Putting your teeth through
a temperature rollercoaster
There’s something about pairing pizza and a cold drink – whether that’s a soda or beer – that seems like a great idea but can also set your teeth up for trouble as the hot temp expands your tooth enamel and the cold temp contracts it. “Eating hot and then cold foods won’t damage teeth per se but many people will notice exaggerated sensitivity with this combo,” says Leslie Renee Townsend, DDS, regional dental director for the Jefferson Dental Clinics in Dallas of tooth sensitivity that affects about 45 million people. “Keep in mind that a shooting or sharp pain while eating or drinking is a sign of a much greater problem such as a cracked tooth or advanced decay – this isn’t something you should ignore.” See adds.
One solution: Consider eating your pizza with a knife and fork and blowing on it first to tone down the temperature.
Chomping on ice
There are so many habits dentists wish you’d change when it comes to taking care of your teeth and one of the biggies is chewing ice. Chewing ice can chip away at your fragile tooth enamel. “It can also crack teeth already weakened from restoration work,” says Harold Katz, DDS, who holds degrees in dentistry and bacteriology. Instead of chomping on ice cubes, ask for crushed ice if this is a habit you just can’t quit. Know this: A cracked tooth may lead to a exposed tooth nerve that might even lead to a root canal.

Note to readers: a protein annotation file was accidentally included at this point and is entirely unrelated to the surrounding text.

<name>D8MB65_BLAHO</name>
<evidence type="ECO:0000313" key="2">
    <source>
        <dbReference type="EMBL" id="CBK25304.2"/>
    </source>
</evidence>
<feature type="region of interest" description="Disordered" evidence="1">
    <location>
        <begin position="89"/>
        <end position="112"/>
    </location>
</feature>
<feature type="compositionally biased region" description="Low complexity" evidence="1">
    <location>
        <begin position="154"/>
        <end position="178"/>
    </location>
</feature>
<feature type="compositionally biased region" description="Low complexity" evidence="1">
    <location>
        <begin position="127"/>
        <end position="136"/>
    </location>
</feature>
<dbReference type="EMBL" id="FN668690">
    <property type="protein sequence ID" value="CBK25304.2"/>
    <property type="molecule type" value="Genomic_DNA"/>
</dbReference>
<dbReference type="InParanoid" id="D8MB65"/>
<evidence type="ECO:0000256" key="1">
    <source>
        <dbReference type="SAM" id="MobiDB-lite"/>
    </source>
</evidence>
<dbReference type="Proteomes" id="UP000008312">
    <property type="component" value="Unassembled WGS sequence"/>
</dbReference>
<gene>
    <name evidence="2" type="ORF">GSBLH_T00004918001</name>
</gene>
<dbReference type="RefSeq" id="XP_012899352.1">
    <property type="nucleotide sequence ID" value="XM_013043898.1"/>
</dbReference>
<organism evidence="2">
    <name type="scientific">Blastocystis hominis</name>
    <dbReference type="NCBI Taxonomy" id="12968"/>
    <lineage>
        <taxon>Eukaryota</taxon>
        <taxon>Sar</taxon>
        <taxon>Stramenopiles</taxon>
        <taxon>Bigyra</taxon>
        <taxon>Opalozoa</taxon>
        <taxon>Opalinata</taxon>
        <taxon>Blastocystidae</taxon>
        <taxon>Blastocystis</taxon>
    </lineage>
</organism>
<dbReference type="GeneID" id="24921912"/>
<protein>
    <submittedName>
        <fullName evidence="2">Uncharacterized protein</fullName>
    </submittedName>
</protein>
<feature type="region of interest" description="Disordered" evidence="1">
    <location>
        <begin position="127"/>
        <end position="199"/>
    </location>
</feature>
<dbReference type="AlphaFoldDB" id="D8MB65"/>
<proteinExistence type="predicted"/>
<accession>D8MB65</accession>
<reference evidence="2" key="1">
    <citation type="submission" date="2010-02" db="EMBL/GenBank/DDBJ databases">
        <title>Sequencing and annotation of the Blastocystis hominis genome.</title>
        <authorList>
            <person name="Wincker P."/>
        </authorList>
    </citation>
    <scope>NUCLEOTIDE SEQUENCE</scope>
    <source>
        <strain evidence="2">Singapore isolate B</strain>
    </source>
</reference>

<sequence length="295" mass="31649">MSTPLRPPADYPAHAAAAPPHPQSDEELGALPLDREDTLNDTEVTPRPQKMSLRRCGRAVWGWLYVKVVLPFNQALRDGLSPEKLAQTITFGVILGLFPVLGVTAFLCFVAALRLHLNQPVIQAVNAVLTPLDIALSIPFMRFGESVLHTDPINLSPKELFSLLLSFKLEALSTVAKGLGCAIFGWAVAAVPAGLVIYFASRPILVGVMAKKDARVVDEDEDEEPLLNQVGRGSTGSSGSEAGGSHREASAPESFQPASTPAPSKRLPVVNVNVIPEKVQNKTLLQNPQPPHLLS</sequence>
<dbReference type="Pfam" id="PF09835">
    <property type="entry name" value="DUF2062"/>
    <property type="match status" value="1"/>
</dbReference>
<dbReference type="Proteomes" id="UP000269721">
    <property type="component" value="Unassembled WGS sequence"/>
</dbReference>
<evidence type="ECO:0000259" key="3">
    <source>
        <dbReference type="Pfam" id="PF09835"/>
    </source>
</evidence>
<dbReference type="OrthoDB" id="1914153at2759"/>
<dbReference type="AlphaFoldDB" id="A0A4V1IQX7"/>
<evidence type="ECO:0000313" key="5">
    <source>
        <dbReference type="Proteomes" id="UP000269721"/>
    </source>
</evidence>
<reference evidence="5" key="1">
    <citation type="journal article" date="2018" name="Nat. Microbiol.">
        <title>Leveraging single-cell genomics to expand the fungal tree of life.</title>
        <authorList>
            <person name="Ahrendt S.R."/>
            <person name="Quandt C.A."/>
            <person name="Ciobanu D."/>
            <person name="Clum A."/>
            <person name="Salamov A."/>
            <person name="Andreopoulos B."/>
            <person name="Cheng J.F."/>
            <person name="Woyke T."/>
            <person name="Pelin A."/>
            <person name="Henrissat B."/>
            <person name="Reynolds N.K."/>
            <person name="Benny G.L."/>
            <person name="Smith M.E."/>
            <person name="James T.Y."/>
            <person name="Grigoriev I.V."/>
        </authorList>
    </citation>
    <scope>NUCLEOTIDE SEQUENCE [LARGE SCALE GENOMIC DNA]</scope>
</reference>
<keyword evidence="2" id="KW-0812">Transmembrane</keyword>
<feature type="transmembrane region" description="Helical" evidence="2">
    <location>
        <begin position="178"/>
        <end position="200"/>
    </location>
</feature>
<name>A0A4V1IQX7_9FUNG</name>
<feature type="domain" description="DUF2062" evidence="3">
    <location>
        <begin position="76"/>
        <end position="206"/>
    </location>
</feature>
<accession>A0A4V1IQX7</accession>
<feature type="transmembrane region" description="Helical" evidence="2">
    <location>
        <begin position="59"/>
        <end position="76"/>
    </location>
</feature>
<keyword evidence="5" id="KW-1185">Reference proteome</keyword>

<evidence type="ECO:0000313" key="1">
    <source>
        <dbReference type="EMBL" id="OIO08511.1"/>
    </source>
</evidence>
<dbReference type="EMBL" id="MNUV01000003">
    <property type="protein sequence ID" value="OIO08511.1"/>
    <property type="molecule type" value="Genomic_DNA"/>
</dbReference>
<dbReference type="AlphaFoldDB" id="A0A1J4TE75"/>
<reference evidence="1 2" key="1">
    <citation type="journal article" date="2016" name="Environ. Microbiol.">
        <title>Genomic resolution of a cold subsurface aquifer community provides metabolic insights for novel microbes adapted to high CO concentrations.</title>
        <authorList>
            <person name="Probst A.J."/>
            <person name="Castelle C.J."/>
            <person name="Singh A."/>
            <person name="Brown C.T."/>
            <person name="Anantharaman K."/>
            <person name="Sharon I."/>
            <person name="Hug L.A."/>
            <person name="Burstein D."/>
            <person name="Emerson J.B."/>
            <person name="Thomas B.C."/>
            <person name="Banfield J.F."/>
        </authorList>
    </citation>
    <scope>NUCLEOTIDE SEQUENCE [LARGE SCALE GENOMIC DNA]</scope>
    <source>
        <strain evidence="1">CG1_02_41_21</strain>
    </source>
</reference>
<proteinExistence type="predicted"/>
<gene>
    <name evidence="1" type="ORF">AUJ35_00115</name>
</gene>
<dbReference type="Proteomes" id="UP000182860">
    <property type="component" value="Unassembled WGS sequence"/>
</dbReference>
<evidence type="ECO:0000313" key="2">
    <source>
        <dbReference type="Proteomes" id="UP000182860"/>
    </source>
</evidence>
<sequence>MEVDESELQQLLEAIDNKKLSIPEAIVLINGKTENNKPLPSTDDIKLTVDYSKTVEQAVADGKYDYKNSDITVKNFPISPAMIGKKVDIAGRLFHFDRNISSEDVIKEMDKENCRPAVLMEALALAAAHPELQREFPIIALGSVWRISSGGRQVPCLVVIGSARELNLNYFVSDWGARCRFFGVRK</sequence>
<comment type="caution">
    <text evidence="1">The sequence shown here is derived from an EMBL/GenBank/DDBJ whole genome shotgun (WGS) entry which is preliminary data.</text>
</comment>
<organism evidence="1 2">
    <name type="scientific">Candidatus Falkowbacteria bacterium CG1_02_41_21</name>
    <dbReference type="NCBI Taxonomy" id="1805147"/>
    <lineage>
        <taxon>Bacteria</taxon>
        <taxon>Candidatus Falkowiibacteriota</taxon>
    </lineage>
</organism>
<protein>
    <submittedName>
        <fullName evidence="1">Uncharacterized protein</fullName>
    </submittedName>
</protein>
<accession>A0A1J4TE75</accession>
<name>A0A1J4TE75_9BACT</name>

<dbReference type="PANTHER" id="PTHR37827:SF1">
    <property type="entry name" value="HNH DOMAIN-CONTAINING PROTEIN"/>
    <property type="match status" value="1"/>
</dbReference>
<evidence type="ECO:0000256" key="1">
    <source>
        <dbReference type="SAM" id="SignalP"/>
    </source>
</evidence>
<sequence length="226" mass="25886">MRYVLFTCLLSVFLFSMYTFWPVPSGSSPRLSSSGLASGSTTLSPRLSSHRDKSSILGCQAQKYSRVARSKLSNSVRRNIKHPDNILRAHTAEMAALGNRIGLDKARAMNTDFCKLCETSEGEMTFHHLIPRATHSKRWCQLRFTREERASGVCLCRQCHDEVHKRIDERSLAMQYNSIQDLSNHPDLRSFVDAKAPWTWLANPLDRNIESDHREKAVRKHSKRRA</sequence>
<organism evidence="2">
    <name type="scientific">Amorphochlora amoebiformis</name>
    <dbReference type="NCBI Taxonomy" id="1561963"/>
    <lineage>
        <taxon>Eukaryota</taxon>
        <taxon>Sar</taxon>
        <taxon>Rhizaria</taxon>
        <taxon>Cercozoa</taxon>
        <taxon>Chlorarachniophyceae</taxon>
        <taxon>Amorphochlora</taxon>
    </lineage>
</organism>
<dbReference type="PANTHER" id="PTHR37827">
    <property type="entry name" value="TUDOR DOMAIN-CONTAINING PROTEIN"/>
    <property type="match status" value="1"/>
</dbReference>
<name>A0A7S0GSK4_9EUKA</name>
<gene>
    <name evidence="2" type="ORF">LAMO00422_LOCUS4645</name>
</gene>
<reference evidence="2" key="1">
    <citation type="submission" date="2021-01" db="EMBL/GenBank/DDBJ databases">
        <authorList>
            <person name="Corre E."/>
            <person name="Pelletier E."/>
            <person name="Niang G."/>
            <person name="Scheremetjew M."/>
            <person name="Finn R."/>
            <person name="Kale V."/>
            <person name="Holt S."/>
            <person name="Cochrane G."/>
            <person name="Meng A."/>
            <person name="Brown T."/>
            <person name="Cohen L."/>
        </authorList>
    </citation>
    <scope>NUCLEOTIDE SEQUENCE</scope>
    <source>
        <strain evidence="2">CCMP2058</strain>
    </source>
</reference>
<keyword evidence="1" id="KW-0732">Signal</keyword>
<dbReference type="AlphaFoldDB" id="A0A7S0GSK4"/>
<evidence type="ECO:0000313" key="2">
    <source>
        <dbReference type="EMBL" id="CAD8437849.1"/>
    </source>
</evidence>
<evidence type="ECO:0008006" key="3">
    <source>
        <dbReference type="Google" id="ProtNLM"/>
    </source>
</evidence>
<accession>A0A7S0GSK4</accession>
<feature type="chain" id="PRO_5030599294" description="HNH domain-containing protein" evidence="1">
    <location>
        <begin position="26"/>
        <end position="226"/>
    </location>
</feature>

It’s a nervous habit we all need to skip – for the sake of our teeth. “You’re not ‘Bucky Beaver,’” Katz says. “This can cause stress fractures to your teeth.” A better option: Squeeze a stress ball during times of stress or munch on a healthy snack like almonds to keep you occupied, suggests Victoria Veytsman, DDS, a dentist at Cosmetic Dental Studios in New York City.
Using your teeth
to rip things open
It’s tempting to use your teeth to nibble your nails, rip price tags off clothing, or open a bag of chips, but you’re putting your teeth at risk. “You may even chip your teeth doing this,” says Mehdi Karimipour, DMD, a dentist in Shrewsbury, Massachusetts. Use nail clippers and scissors for all of these tasks instead.
Grinding at night
Your partner may be the one who first tells you that you’re grinding your teeth at night. Or you may wake up with a dull headache or sore jaw. If you think you’re grinding, speak with your dentist as grinding your teeth can lead to serious misalignment of your teeth. You may need to wear a mouth guard at night.